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Center for Teaching Excellence


Diversity in the classroom

Diversity and Inclusivity

How do you best reach all of your students, whatever their background or experiences? How do you create a classroom environment that is inclusive and welcoming to all? We have several workshops and events this semester to help.

Click on the "+" sign next to each event to see description.


August 2017

The USC Division of Information Technology (formerly University Technology Services) will host the annual BEST Institute from August 22–23. BEST (Blackboard Educational Software Technologies) provides faculty and instructors the opportunity to explore new technologies and broaden their skills in Blackboard, VoiceThread, i>Clicker and more! Sessions will be held across the Columbia campus during the two-day conference. Be prepared to meet and interact with colleagues while learning to take your classroom instruction to a different level.  More Information

The USC Division of Information Technology (formerly University Technology Services) will host the annual BEST Institute from August 22–23. BEST (Blackboard Educational Software Technologies) provides faculty and instructors the opportunity to explore new technologies and broaden their skills in Blackboard, VoiceThread, i>Clicker and more! Sessions will be held across the Columbia campus during the two-day conference. Be prepared to meet and interact with colleagues while learning to take your classroom instruction to a different level.  More Information

College classrooms are intended to be places where students learn to engage in reasoned discussion about complex issues and learn from others' perspectives. In fact, research has demonstrated that engagement with controversial topics can enhance students' learning and critical reasoning skills. Many faculty members are reluctant, however, to include discussions of controversial topics in their courses because of the challenges that can arise if disagreements become emotionally charged.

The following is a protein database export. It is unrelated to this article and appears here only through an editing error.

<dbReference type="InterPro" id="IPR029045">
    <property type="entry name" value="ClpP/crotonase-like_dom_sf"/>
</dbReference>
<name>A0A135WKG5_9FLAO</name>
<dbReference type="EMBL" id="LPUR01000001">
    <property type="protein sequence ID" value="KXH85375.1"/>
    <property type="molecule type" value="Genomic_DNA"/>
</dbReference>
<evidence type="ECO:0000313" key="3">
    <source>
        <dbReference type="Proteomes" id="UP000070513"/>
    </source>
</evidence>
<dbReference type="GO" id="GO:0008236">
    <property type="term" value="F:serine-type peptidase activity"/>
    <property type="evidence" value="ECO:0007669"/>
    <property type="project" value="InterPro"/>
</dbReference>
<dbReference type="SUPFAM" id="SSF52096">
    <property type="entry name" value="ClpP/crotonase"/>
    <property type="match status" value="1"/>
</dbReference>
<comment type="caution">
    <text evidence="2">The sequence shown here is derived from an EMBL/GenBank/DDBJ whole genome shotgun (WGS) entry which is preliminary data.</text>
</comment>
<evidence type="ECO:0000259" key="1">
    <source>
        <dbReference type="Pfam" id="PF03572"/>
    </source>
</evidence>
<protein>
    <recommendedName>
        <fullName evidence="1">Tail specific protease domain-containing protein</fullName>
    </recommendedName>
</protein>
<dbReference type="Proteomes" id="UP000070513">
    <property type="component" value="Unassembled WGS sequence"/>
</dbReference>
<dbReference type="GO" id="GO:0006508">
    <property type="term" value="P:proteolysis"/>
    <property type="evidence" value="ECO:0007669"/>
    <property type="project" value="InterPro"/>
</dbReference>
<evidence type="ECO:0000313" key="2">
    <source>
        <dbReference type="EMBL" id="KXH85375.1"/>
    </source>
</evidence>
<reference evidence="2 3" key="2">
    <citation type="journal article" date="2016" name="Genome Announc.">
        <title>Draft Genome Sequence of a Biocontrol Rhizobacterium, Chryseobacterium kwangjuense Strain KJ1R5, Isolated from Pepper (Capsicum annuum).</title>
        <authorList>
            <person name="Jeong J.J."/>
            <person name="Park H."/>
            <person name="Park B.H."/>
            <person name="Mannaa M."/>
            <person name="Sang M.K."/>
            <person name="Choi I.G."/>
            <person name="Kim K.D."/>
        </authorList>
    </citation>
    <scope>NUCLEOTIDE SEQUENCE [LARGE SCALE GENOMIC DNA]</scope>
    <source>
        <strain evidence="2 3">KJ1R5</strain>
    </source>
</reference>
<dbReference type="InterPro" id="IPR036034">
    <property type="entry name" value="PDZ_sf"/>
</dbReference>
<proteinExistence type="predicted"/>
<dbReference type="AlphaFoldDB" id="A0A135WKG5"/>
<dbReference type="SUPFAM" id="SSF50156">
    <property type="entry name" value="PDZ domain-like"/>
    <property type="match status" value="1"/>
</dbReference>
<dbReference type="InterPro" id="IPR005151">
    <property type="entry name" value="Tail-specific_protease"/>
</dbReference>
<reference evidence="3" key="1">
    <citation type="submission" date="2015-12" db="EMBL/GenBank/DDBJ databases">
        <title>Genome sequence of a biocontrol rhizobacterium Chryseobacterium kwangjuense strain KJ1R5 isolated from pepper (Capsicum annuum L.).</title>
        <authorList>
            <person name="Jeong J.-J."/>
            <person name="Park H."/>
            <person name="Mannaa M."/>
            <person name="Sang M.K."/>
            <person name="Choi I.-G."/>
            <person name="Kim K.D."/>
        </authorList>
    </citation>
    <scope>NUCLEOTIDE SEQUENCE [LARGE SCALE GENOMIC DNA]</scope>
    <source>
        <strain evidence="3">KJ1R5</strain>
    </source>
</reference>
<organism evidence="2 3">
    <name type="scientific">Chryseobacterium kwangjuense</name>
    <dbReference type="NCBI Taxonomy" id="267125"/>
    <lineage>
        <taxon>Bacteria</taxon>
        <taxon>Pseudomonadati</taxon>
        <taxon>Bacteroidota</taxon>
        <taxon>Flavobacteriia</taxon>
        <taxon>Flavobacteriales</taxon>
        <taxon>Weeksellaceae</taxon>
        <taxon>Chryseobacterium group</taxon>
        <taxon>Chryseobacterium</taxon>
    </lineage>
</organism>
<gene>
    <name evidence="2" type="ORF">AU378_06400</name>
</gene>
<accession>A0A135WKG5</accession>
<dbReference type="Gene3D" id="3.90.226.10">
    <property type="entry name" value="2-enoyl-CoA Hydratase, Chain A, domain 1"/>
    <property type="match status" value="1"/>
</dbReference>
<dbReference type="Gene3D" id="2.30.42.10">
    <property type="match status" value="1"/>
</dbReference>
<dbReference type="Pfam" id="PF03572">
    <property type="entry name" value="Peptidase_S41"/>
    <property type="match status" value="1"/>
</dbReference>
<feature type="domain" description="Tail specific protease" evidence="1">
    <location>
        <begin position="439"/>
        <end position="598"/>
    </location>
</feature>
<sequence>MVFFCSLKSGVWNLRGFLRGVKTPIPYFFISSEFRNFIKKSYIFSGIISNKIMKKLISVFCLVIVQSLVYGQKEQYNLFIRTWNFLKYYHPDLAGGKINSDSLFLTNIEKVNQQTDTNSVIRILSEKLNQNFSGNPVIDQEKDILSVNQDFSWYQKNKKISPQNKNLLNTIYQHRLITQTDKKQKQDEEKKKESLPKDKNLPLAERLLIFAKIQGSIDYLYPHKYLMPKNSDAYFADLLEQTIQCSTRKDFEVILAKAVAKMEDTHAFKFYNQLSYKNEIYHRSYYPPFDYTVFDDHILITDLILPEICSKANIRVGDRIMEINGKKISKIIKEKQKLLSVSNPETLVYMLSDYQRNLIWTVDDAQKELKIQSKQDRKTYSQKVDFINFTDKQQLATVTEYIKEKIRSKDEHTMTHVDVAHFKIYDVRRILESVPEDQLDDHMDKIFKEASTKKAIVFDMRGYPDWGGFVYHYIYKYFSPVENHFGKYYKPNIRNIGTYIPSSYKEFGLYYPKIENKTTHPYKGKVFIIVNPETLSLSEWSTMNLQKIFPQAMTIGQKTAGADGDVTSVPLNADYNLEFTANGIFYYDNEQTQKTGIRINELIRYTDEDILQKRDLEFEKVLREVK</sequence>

Join facilitator Nicole Fisk for an interactive session that explores strategies for fostering productive classroom discussions. Topics will include identifying course content that may provoke controversy, setting discussion guidelines, introducing sensitive topics and establishing a civil, inclusive classroom environment in which issues are discussed respectfully. The session will end with an open question-and-answer session and a discussion of issues that have arisen in attendees' own teaching.  Register

As higher education evolves and our student body diversifies, teaching today’s undergraduate students has significantly increased in complexity. This interactive workshop will explore research and best practices in engaging and supporting “Generation Z” — students born after 1995 — in the classroom and beyond, addressing motivation, expectations, technology use and approaches to learning.  Register

September 2017

An inclusive classroom is one that promotes diversity of thought and perspective based on students’ background, experiences and individual differences. In this interactive workshop, Moryah Jackson will lead a discussion on the importance of inclusivity in the classroom, share ten practical approaches that will help foster an inclusive classroom and provide resources for additional guidance.  Register

Do you have plans to develop and implement globally-themed content into your course? Are you interested in the International Education Week Faculty Mini-Grant? In this hands-on workshop, you will learn what is included in a globalized course design and how to implement these themes through incorporation of global content in your learning objectives, activities, and assignments.  Register

October 2017